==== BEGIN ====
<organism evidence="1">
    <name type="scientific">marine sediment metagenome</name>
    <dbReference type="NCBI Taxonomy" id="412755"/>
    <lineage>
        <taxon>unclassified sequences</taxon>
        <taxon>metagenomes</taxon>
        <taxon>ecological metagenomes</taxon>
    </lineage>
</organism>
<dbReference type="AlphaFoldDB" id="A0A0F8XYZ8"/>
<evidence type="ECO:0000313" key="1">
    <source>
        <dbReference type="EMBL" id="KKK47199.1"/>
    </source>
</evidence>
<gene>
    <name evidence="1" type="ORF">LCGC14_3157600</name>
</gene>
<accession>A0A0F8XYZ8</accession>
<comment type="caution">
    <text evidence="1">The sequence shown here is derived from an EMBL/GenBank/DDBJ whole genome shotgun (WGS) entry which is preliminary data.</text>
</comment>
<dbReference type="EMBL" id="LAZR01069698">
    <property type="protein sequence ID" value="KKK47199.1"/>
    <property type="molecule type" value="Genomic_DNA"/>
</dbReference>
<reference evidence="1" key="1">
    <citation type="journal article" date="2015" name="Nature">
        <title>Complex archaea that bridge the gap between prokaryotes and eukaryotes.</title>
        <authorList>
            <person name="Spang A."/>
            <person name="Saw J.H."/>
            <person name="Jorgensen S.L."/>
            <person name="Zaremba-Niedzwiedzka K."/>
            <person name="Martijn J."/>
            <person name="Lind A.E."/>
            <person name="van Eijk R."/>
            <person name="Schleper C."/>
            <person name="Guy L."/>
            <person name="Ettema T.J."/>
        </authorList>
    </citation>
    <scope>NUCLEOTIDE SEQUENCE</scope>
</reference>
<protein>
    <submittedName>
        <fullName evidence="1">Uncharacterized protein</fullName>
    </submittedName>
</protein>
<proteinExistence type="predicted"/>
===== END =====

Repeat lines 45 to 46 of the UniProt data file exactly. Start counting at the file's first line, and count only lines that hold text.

<protein>
    <submittedName>